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Mr. Hun Sen’s Unchallenged Supremacy

Written By vibykhmer on Friday, January 23, 2009 | 6:26 PM


23rd January, 2009
Opinion by Khmerization

“The sacking of Gen. Ke Kimyan should send shiver down the spines of some political and military heavyweights who are on the wrong side of Mr. Hun Sen’s. If Gen. Ke Kimyan can be sacked, no one else is safe. Mr. Hun Sen will not stop there. Next could be Mr. Sar Kheng, the Minister of Interior and Gen. Tea Banh, the Minister of Defence. The fate of Mr. Chea Sim’s faction, of which the CPP’s old guards and party founders belong to, is near its end. They will not survive past the next election in 2013.”


Mr. Hun Sen’s sacking of Gen. Ke Kimyan from his post as the Commander-in-Chief of the Royal Cambodian Armed Forces has been viewed by many observers as another attempt by Mr. Hun Sen to solidify his power base in the ruling Cambodian People’s Party (CPP). The sacking has probably resulted from an internal squabbling and a power struggle between the Chea Sim’s faction, of which Gen. Ke Kimyan belongs to, and Mr. Hun Sen’s faction. The sacking has changed the CPP’s internal political and military landscape dramatically. In short, it is the beginning of the demise of the Chea Sim’s faction politically and militarily, because the new commander-in-Chief, Gen. Pol Saroeun and seven other Deputy Commander-in-Chiefs, are all Mr. Hun Sen’s loyalists.

Gen. Ke Kimyan, one of the most honest and best Cambodian military leaders, has been a thorn in Mr. Hun Sen’s eyes for a long time. He wanted to lead the Cambodian army professionally and relatively independent of politics. He has resisted Hun Sen’s attempt to monopolise his control on the army. He has resisted Mr. Hun Sen’s orders to send troops to counter Gen. Serey Kosal’s threats of a partition of Battambang province during a brief military clash in 1995 between the troops loyal to the CPP and troops loyal to the Funcinpec Party. He has refused to participate in a military coup against Prince Ranariddh’s Funcinpec Party in 1997.

Mr. Hun Sen has been reportedly attempted to remove Gen. Ke Kimyan from his post after the 1998 election and replaced him with his own son, Hun Manet. After the 2003 election, Hun Sen again attempted to sack Gen. Ke Kimyan, but, both times, he failed.

Gen. Ke Kimyan has so far weathered Mr. Hun Sen’s storm unscathed, until yesterday. His military career, if not over, will be reduced to a powerless and idle role. He will be languishing in a military limbo for years to come. His fate might not be any different from police Gen. Heng Pov’s, who had a fallout with the late Gen. Hok Lundy and then with Mr. Hun Sen and was jailed for 35 years.

What does the sacking of Gen. Ke Kimyan mean? The consequence of the sacking would be manifolds. It would mean a deepened political divisions between Mr. Chea Sim’s and Mr. Hun Sen’s faction of the CPP. It will cause some internal military mistrusts and a disquietness within the military ranks. Many middle- and lower-ranked military officers will be very angry because Gen. Ke Kimyan is very popular and loved by the lower ranks. On the contrary, the new appointees, in particular Gen. Kun Kim, are disliked by the lower ranks.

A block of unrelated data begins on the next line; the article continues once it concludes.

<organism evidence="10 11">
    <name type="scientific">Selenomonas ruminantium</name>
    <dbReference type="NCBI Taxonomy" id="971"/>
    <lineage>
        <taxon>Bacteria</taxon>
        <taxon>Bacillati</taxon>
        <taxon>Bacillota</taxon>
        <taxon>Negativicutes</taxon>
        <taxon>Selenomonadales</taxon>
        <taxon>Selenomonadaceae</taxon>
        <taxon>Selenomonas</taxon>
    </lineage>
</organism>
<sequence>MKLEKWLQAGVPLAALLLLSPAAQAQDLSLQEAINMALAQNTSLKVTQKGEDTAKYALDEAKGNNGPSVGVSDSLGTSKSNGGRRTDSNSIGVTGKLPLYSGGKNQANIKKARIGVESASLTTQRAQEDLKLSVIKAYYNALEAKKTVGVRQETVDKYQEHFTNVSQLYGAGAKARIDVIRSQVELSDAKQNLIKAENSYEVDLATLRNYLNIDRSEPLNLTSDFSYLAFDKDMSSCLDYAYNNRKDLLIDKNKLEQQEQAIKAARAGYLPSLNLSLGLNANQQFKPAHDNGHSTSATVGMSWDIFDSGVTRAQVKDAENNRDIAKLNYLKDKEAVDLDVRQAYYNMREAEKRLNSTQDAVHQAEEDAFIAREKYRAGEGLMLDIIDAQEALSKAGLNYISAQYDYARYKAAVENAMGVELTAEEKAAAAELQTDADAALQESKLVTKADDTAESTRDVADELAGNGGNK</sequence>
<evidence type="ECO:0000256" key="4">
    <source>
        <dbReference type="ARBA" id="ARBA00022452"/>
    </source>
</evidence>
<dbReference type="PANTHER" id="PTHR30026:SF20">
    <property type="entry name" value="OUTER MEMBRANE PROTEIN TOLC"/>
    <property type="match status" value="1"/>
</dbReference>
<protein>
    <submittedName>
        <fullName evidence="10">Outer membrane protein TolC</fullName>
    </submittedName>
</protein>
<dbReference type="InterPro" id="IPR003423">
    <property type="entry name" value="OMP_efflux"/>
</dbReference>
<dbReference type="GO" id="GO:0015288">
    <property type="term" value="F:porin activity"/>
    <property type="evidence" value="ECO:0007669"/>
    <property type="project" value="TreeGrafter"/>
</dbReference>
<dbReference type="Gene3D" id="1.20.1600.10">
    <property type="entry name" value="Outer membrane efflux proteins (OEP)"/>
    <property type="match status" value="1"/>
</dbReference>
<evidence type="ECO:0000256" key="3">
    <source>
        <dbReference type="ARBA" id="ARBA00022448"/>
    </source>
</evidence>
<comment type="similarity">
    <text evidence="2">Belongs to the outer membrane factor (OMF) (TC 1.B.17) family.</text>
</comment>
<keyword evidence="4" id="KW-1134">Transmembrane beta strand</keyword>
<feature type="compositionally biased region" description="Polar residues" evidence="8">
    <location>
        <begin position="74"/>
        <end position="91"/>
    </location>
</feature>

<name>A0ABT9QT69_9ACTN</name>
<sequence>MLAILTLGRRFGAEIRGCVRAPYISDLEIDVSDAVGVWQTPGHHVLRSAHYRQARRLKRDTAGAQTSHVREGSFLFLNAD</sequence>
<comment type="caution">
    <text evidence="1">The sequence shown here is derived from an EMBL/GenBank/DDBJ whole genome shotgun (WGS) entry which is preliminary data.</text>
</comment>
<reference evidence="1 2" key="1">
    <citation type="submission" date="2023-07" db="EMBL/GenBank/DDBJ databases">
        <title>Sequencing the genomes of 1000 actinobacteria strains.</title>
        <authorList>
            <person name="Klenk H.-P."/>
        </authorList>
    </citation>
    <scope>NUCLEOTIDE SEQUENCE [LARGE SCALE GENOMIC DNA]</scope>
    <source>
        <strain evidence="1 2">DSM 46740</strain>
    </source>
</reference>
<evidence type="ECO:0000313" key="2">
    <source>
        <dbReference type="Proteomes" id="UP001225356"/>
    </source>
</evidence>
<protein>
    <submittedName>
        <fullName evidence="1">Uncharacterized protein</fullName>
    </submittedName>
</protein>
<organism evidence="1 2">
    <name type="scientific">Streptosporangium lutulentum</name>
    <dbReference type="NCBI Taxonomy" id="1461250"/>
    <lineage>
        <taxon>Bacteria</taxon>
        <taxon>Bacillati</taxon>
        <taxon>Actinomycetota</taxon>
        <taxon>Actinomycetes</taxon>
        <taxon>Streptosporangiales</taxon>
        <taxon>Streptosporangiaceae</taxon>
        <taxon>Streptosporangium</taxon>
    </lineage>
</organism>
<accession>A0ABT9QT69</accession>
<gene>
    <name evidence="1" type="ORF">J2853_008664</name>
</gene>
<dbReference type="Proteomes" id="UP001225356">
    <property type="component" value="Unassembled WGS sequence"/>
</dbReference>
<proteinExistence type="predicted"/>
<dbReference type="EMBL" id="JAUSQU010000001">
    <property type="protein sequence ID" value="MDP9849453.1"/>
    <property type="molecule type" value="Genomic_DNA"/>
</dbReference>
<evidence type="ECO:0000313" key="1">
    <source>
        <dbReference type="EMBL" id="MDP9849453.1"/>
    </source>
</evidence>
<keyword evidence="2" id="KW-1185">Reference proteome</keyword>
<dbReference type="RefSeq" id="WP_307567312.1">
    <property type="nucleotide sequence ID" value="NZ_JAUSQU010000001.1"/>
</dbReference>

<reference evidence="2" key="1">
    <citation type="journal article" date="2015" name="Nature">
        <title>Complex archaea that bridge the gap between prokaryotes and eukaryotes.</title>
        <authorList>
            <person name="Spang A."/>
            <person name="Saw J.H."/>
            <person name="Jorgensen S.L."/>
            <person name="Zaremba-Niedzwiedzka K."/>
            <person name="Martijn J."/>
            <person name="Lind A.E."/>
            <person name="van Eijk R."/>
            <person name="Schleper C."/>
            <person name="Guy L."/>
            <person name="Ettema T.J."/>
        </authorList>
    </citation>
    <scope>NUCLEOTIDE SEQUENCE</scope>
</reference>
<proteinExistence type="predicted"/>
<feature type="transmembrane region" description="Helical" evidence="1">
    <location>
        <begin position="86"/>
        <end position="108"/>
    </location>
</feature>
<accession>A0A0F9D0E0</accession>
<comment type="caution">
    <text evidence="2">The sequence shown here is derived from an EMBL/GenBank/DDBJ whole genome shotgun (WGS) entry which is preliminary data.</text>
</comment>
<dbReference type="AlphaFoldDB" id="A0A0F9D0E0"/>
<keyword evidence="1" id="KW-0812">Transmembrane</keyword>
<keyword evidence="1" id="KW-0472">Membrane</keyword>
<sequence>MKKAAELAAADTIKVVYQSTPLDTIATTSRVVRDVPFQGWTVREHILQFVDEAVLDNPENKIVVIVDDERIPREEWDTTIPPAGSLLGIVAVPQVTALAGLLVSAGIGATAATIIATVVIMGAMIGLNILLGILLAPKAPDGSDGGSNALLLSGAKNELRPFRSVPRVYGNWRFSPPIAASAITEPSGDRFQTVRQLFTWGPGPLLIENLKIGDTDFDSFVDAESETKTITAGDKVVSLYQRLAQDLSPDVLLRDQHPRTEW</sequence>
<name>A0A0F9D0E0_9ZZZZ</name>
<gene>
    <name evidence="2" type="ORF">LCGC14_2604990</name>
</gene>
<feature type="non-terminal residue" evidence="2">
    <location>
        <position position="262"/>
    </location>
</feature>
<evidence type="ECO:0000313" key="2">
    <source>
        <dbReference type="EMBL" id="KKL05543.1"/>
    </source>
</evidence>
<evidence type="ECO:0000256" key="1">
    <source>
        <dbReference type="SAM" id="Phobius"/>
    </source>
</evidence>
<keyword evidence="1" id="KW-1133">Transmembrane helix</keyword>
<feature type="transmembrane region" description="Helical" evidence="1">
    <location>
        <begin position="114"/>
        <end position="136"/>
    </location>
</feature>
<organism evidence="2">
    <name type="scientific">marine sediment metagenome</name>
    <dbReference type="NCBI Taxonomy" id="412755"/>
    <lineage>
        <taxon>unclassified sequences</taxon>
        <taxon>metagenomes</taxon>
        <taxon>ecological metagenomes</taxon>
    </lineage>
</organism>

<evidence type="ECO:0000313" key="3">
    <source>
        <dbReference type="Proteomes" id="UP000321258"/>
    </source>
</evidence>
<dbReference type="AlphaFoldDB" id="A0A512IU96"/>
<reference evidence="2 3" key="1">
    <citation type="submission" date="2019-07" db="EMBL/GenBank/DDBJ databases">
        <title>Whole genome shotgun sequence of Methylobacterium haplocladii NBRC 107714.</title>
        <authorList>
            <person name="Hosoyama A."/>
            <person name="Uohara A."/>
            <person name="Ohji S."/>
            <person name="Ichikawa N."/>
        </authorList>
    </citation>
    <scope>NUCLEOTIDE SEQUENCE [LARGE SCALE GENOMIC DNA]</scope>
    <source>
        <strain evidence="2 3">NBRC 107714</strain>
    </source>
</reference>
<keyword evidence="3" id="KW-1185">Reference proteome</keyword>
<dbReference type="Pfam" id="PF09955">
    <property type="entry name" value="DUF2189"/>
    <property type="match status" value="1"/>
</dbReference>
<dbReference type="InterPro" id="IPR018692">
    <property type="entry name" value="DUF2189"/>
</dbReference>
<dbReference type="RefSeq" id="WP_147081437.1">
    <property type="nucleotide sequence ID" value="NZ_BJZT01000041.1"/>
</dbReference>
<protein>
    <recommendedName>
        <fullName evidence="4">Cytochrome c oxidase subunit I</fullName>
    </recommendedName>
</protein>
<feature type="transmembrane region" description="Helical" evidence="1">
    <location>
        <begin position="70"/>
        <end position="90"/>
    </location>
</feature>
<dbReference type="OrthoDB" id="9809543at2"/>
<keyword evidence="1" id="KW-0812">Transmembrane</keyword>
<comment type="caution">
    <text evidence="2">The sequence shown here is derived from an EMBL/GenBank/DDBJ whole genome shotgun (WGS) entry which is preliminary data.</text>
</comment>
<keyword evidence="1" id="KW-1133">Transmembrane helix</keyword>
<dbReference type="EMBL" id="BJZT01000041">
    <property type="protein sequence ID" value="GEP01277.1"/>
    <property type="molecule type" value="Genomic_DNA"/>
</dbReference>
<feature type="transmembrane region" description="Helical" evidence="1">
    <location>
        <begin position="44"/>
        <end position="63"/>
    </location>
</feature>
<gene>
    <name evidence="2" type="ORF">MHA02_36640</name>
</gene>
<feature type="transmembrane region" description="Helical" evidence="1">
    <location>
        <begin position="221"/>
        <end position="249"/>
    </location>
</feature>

The sacking of Gen. Ke Kimyan should send shiver down the spines of some political and military heavyweights who are on the wrong side of Mr. Hun Sen’s. If Gen. Ke Kimyan can be sacked, no one else is safe. Mr. Hun Sen will not stop there. Next could be Mr. Sar Kheng, the Minister of Interior and Gen. Tea Banh, the Minister of Defence. The fate of Mr. Chea Sim’s faction, of which the CPP’s old guards and party founders belong to, is near its end. They will not survive past the next election in 2013.

Mr. Hun Sen’s political conquest will only end when he has achieved his political and military supremacy in Cambodia. He has so far secured 90% control of the political and military power base as well as the police and the bureaucracy. His political conquest will only be halted when he will achieve total control of his political and military power in Cambodia or when his life ended.

I would not be surprised if one day Mr. Hun Sen died in a helicopter crash just like the fate of his most loyal lieutenant, Gen. Hok Lundy. He has angered too many people within the CPP, especially the old guards and the party founders, who are currently sidelined by Mr. Hun Sen in favours of the young turks. And I am not surprised if plots to assassinate him are on the making from now on and I can predict that they will be hatched any time.

Now Mr. Hun Sen has achieved near total control of the Cambodian military and police as well as the civil administration. Now he can be dubbed as the emperor, or, to be exact, the Caesar of Cambodian politics.

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